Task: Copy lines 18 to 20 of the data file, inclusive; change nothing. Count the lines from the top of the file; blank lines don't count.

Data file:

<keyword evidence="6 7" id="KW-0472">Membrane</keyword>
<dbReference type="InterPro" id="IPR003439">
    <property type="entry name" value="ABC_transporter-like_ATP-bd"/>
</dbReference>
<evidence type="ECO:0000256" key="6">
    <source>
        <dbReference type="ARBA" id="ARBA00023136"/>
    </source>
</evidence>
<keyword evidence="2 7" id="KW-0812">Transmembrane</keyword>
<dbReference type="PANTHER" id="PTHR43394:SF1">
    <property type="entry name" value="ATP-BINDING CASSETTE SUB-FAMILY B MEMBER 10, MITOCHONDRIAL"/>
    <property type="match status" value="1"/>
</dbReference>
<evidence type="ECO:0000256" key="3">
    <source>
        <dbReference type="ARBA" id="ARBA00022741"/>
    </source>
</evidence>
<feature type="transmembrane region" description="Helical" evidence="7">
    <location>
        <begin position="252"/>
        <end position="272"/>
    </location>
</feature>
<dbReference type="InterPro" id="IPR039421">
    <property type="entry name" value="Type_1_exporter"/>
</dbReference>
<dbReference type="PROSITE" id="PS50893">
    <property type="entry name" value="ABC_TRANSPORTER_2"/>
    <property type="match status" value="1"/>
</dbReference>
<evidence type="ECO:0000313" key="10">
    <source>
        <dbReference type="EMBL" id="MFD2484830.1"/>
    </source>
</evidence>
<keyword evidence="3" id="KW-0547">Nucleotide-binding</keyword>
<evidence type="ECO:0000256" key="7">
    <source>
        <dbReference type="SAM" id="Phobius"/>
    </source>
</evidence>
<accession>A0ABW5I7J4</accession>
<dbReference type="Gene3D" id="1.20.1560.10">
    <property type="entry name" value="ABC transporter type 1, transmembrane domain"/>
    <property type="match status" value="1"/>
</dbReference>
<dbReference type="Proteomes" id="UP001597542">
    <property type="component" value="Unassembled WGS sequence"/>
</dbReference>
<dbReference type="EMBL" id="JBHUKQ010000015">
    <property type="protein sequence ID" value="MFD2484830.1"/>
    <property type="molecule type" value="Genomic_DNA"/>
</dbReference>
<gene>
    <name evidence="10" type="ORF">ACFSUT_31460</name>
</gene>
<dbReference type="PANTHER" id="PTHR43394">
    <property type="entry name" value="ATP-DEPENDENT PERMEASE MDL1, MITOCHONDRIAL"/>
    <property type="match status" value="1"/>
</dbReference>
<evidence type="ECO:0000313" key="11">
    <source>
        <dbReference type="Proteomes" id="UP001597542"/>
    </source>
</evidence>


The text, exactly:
    </source>
</evidence>
<feature type="transmembrane region" description="Helical" evidence="7">